Tuesday, May 02, 2006

I Was The Everything

The other day I was telling a friend about my latest project of having to load decades of acquired music onto my PC. This has required my re-entry into earlier periods of musical taste, not all of which were bad. In fact, if I had known better then, I would have seen coming my near obsession with the music I now love. Anyway, my friend and I discovered we share a favorite tune in REM’s “You Are The Everything” from the band’s 1988 release, Green.

I always loved REM, from the first time I heard them. These days, some of what they did 20 years ago would likely be labeled "Americana" for what was then an undecidedly UNpop breakaway sound. I always felt an undercurrent in their music that carried me away. Years later I can now identify that quality as the band’s unabashed use of rural idioms alongside their very straighforward storytelling that favored the folklore inside the everyday. Instruments I didn’t know I cared about then made regular appearances. I give Peter Buck credit for bringing the mandolin into my life, even though it took me another 15 years to appreciate it.

This song just reminds me of many nights falling asleep to the sounds of crickets, the hum of activity in the rooms beneath me, often music -- albeit jazz, big band, or some other than bluegrass -- and no doubt conversation over a wide range of topics. Our homes both in the country and later, after we moved into town, always a little hub of gathering and music and conversation. This song also reminds me of many trips drifting off in the backseat, or in the very back of our wood-paneled Ford station wagon surrounded by luggage and the smell of Pampers on our way to North Carolina.

It’s been satisfying to tread back over musical territory I haven’t covered in a long while. As I steer myself in a new direction and prepare for new challenges, new growth, and hopefully new experiences and opportunities where my career and interests are concerned, I take some comfort in the fact that none of it is really new. It was always there, like something in this song, an invisible thread connecting me to my future.

Here's to the modern day balladeers hiding in our pop culture, who have in their hearts the same passion for old stories and themes and bits and pieces of tunes, and sneak them into their work just to bring the rest of us an uncommon, unfamiliar joy.

Sometimes I feel like I can't even sing (say, say, the light)
I'm very scared for this world
I'm very scared for me
Eviscerate your memory
Here's a scene
You're in the back seat laying down
The windows wrap around
To sound of the travel and the engine
All you hear is time stand still in travel and feel such peace and absolute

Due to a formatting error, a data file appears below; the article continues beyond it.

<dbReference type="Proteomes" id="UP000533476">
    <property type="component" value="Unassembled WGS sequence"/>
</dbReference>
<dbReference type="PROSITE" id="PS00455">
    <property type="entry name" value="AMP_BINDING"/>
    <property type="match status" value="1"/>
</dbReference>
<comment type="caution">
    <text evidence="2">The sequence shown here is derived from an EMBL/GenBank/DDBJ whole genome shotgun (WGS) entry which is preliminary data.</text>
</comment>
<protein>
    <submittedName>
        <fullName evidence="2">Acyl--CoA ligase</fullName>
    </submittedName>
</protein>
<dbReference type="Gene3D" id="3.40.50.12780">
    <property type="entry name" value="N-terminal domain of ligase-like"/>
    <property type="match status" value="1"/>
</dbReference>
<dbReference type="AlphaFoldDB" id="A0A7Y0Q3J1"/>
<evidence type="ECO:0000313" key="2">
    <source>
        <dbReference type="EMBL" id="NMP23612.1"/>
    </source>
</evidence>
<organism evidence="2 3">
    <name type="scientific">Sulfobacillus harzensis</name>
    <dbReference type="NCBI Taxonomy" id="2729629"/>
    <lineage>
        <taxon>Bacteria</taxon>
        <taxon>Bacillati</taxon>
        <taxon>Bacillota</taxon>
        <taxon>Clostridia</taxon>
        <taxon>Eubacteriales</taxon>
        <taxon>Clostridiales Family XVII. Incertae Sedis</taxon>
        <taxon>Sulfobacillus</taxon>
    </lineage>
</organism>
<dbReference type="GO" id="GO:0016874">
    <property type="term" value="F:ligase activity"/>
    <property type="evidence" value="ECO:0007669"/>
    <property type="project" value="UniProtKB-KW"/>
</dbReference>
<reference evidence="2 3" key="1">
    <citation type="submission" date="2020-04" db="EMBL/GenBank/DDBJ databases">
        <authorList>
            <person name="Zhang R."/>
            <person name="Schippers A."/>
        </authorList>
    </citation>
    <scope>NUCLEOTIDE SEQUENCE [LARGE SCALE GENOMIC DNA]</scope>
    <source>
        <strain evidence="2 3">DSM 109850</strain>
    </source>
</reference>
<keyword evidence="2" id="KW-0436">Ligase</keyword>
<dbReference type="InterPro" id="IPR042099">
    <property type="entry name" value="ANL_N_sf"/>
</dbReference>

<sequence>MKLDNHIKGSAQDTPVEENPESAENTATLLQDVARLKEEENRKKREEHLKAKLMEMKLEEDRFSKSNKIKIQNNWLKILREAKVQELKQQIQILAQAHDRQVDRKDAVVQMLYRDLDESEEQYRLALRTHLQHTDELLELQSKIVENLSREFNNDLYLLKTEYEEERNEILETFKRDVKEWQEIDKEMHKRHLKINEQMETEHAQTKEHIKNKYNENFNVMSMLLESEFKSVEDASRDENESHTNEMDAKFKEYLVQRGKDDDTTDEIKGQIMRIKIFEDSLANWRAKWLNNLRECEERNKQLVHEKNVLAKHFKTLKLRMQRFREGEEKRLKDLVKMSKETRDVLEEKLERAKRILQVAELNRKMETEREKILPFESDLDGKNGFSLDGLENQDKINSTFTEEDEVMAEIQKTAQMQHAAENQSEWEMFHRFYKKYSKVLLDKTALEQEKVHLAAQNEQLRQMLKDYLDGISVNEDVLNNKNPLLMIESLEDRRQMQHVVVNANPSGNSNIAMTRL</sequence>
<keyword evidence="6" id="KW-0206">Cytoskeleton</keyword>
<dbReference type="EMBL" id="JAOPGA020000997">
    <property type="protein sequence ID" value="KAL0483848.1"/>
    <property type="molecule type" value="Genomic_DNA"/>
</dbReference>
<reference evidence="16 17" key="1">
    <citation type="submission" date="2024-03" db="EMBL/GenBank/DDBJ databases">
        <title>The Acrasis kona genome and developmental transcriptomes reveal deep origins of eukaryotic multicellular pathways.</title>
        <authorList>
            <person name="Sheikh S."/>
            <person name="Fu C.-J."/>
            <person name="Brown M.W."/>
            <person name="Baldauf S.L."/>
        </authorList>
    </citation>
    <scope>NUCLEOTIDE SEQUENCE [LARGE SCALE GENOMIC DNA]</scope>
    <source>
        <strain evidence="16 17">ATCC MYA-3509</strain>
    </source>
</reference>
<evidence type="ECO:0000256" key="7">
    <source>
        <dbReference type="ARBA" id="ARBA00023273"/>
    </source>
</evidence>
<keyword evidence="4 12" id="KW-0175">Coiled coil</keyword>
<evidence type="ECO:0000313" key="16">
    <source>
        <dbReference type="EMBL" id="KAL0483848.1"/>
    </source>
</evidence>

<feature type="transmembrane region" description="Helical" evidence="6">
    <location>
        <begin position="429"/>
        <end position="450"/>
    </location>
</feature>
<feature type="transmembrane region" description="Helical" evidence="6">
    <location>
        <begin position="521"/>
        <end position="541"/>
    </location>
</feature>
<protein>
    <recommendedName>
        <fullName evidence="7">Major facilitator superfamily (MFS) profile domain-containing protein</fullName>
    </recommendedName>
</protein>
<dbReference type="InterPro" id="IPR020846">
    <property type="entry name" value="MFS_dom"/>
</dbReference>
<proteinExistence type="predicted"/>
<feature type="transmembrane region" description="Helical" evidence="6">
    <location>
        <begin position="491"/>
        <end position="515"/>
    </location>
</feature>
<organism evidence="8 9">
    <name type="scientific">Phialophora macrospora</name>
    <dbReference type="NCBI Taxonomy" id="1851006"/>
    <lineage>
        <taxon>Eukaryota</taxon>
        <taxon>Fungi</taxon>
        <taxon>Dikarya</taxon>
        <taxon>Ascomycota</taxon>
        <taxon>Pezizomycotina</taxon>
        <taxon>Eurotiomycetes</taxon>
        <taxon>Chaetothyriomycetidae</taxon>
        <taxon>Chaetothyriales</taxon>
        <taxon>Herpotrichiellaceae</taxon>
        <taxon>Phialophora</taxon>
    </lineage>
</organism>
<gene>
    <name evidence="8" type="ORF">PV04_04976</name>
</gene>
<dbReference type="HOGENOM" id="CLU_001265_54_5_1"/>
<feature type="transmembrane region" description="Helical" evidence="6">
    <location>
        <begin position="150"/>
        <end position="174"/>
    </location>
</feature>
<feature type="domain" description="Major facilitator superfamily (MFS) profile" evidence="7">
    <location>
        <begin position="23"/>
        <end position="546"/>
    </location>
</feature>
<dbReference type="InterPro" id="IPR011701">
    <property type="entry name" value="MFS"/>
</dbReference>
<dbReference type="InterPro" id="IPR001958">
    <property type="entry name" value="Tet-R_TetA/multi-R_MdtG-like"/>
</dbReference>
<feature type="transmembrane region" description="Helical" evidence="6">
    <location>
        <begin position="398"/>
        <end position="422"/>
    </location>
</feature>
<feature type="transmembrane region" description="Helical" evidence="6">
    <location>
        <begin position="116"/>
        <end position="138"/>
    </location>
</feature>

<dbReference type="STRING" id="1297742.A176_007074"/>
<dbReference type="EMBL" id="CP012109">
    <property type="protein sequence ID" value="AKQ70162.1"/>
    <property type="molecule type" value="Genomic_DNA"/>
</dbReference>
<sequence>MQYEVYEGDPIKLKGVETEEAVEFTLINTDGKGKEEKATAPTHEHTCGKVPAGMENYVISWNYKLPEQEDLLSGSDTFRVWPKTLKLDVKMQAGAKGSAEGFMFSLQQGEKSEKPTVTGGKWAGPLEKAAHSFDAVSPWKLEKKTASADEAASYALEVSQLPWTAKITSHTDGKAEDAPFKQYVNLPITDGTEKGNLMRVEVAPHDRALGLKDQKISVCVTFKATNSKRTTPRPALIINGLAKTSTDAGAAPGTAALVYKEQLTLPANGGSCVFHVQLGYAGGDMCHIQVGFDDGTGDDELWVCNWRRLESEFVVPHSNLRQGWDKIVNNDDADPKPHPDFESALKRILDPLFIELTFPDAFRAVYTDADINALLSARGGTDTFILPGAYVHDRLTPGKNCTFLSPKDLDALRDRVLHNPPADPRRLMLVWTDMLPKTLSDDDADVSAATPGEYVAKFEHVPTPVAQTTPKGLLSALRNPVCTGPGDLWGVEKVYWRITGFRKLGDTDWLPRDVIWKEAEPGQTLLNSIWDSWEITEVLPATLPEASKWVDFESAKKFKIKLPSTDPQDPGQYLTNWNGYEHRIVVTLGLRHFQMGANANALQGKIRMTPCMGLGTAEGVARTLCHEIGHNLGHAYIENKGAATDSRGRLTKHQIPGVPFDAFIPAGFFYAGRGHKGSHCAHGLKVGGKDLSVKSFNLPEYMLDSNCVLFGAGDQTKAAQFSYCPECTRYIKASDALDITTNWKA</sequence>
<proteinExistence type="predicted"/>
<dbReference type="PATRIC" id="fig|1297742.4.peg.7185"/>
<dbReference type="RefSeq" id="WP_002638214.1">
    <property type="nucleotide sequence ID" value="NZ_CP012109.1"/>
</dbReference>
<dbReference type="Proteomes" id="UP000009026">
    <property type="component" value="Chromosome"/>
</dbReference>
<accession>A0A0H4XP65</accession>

The stillness still that doesn't end
But slowly drifts into sleep
The stars are the greatest thing you've ever seen
And they're there for you
For you alone you are the everything

I think about this world a lot and I cry
And I've seen the films and the eyes
But I'm in this kitchen
Everything is beautiful
And she is so beautiful
She is so young and old
I look at her and I see the beauty
Of the light of music
The voices talking somewhere in the house
Late spring and you're drifting off to sleep
With your teeth in your mouth
You are here with me
You are here with me
You have been here and you are everything
(repeat 1st verse)


At May 03, 2006 6:06 AM, Blogger littleblackcube said...

Awww -- see now you are making me nostalgic. I am going to go dust off my CDs and relax a little.

At May 04, 2006 7:35 AM, Blogger Mando Mama said...

LOL, hey LBC, that's exactly how I started to feel as I pulled them out in batches. Whew! It's really something to take that little sentimental journey. But it's been really fun and healthy.

Now downloading all the classical, that will be a trip. We actually had a candidate in here the other day who worked for Archiv, a German label that does mostly early music (like, early, 1300-1550). I loved that stuff as much as I love a good fiddle tune.

Then again, there was Morrissey, and all the other stuff in the 80s that I loved, too.

I am an oddball.

At May 05, 2006 3:07 AM, Blogger My Boring Best said...

Yes, as that friend that shared the interest in the REM song, I'm glad you posted the lyrics. That song is amazing and has always stayed with me. It reminds me of the poetry of Anne Sexton in a way.

At May 05, 2006 7:07 AM, Blogger Mando Mama said...

Ooh, interesting comparison, J. I do find it especially mesmerizing in a comforting, take-me-back kind of way. Sexton's sensibilities certainly have made their way into the hearts and minds of many a talented lyricist so I would not be surprised if there were indeed a link.


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